The views of this article are the perspective of the author and may not be reflective of Confessions of the Professions.
Working From The Couch
Working from home has its many benefits. Millions of Americans do it and many corporations save millions of dollars a year by allowing their employees to remain at home rather than commute to work. Many people enjoy the great benefit spending more time with their families and not having to spend so much money on gas. The people who work at home normally have established places where they go to work, whether it be a specific area with a desk, sitting on the couch, or even sitting up in bed.
A company that allows employees to work from home normally hires employees who have prior experience working from home or puts them on a probation period and determines how much work the employee can get done while working at home. A company should trust the employee to do their job, but the employee should work hard to establish mutual trust and show they are capable of doing their job while working at home.
Establishing a home office and a specified work area will help to focus on work. Setting rules with family members on when they are allowed to communicate will also help. Emergencies and stresses may arise, but ensure the family understands that work means work. If you work from home, you are technically unavailable to your family and should not be bothered during those specified times. Set break periods so that you can spend a few minutes with your family every hour to every few hours, but ensure that your work gets done efficiently and effectively. For many family members, they see you as being home and available, but really, you aren’t technically home at all. Your mindset is and should be “at work.”
Most companies do not often monitor their employees from home by any computer software, but may measure progress by the amount of work performed and handed in. They may also determine the quality of the reports you submit. There definitely is computer software to monitor what an employee does and a company may even be able to view the screen.
If it is company laptop, they may ask the employee to send it in for updates, and they may check the browser and cookies to see what an employee is doing and how they are spending their time. It is recommended that any employee who finds themselves visiting websites use a personal computer, rather than the company computer. Working at home is still a job and the place of work is in the home.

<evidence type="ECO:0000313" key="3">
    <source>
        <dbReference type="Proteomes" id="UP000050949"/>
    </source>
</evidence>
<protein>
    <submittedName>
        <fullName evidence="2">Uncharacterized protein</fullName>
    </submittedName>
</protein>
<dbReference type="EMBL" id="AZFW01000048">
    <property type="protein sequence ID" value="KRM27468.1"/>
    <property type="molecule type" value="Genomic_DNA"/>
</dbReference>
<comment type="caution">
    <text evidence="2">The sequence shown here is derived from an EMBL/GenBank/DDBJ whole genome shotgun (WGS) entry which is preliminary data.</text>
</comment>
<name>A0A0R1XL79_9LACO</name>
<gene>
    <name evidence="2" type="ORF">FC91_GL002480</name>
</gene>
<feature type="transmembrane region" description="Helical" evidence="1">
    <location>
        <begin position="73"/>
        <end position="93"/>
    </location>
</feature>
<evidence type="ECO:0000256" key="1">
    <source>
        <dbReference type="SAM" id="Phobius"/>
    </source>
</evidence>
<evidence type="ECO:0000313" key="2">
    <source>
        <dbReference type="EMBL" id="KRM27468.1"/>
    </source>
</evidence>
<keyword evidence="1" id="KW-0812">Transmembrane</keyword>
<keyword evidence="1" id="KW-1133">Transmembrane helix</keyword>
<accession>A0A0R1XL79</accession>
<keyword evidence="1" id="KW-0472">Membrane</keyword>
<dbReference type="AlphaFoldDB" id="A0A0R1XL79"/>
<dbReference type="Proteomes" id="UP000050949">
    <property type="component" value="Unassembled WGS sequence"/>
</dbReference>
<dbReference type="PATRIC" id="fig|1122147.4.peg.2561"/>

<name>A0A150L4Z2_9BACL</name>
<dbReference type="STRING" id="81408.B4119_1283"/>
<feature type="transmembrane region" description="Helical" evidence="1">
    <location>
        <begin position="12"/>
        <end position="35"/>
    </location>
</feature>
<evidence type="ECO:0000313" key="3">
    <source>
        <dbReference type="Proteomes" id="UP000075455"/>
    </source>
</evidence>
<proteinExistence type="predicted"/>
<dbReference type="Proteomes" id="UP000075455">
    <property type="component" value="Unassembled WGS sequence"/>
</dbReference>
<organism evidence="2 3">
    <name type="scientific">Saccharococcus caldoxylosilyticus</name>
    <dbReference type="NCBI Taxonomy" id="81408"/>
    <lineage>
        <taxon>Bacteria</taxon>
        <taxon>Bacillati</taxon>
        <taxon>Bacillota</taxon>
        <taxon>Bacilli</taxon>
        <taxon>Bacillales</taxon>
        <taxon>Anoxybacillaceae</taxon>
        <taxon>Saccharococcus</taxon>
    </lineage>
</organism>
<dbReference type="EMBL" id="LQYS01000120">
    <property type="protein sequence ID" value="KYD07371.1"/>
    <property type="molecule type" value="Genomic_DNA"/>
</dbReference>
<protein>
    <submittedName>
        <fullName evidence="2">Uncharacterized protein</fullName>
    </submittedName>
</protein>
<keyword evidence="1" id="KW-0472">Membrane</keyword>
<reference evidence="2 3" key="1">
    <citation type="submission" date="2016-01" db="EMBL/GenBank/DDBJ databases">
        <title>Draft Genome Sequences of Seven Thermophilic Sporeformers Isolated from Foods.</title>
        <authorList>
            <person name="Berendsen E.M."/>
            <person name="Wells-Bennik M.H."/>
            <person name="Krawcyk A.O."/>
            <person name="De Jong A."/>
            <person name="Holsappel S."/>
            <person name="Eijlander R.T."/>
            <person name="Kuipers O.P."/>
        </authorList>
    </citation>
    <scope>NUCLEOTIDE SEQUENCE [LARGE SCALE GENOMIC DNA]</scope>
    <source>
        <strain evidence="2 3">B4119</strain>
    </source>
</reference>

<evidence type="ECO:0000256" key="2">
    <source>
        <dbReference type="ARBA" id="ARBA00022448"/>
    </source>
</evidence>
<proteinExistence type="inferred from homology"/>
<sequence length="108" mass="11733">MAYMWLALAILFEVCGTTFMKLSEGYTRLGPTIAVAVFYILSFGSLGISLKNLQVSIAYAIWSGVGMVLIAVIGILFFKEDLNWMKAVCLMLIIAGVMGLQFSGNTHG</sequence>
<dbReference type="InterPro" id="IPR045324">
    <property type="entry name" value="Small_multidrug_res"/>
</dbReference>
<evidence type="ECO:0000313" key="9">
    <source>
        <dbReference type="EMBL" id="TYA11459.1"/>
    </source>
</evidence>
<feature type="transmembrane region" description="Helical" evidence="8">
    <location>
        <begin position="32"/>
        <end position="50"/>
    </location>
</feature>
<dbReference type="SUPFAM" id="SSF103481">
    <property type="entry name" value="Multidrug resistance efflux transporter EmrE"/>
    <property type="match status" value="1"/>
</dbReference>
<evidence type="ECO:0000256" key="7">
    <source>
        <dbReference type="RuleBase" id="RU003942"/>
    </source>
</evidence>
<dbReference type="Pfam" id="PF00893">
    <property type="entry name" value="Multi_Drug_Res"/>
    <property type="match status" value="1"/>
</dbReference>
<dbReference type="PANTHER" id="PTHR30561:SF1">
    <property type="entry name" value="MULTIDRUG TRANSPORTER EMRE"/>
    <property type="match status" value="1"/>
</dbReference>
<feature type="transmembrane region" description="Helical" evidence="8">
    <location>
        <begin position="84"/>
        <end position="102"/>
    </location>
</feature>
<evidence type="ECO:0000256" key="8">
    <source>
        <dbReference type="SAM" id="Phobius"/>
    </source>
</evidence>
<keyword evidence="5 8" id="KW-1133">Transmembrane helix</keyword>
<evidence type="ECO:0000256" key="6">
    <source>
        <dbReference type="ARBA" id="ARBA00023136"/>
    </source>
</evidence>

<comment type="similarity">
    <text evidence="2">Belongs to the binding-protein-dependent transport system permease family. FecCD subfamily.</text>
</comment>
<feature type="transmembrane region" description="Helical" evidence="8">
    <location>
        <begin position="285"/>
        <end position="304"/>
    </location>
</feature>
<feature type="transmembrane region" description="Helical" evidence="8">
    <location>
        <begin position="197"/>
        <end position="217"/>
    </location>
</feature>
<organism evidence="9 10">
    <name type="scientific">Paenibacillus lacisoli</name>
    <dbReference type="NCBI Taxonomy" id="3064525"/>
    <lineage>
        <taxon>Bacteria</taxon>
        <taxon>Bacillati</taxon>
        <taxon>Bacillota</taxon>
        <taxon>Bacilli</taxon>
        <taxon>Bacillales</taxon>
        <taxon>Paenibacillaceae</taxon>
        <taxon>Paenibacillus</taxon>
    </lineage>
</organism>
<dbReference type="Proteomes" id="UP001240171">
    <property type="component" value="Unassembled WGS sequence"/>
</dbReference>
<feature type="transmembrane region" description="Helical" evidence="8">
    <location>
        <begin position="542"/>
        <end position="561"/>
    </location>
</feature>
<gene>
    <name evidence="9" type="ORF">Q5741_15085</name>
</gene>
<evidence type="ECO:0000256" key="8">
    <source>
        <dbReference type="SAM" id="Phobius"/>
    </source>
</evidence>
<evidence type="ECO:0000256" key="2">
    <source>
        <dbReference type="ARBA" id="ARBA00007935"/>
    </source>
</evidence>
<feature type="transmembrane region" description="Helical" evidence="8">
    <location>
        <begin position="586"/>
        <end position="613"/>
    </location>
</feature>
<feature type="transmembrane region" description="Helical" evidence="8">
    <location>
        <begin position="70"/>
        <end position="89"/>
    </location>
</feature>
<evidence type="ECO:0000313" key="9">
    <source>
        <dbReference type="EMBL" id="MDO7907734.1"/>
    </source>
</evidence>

Working from home is a great privilege, experience, and an opportunity that should never be taken for granted. If there is ever a dream job that anyone could ever have, it is just the fact that they can say, “I work from home.” Working from home is not for everyone. But for those who have the opportunity to be home and love it, it is like working a dream job, because you get to be home.
This infographic looks into what people are actually doing when they “work” from home.
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Clocking In From The Couch
A peek at what we’re doing when we “work” from home
Working From Home Is Becoming More Common
% of workers who primarily work from home:
2.3% in 1980
4.3% in 2010
33% of companies allow some employees to work from home on a regular basis.
10% of Americans telecommute at least once a week.
How Educated Are People Who Work From Home?
Bachelors Degree or Higher 35.6%
Some College 20.1%
High School Diploma 11.2%
Less Than High School Diploma 11%
Percent of employed workers, aged 25 and older, who worked at home on an average workday.
Why do they work from home?
48% Need To Finish Work
44% Fewer Distractions
35% More Productive At Home
35% Better Work/Life Balance
What Else Do People Do While “Working” From Home?
Surveyed workers fessed up to doing non-work activities while they’re on the clock at home.
43% Watch TV or a Movie
35% Do Household Chores
28% Cook Dinner
26% Take Naps
24% Drink Alcohol
20% Play Video Games
Putting in a load of laundry may not take any more time than a quick chat at the water cooler, but what do at-home workers label their BIGGEST distractions?
Ready for that Video Conference Call?
What are workers wearing when they log on at home?
49% Jeans and a T-Shirt
14% Workout Clothes
7% Underwear or Birthday Suit
Some People Are More Productive At Home
British company O2 asked 2,500 employees at its headquarters to work form home for one day. Employees saved an estimated 2,000 hours of commuting time.
Here’s what they did with the extra time:
120 extra hours to travel elsewhere
240 extra hours of relaxation
280 extra hours of family time
320 extra hours of sleep
1,040 extra hours of work
= 2,000 hours
Where Do People Think They’re Most Productive?
29% At Home
37% At The Office
34% Equally Productive At Home or Office
Most Bosses Aren’t On Board… Yet
When asked what their boss thinks about working remotely, employees said their boss:
Encourages it 15%
Tolerates it 35%
Opposes it 50%
Most common problems bosses have with remote workers:
49% Inability to talk Face-to-Face
26% Less Focus
22% No Accountability
22% Slacking Off
Is Your Boss Watching?
Computer and mobile tracking applications are spraining up to help bosses manage a remote workforce. These programs can:
Allow Your Boss To Monitor Your Web Browsing
Track What Programs You Use and For How Long
Monitor the Location of Field Workers
… Time to Log off Facebook and get back to work!
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Matthew Gates is a freelance web designer and currently runs Confessions of the Professions.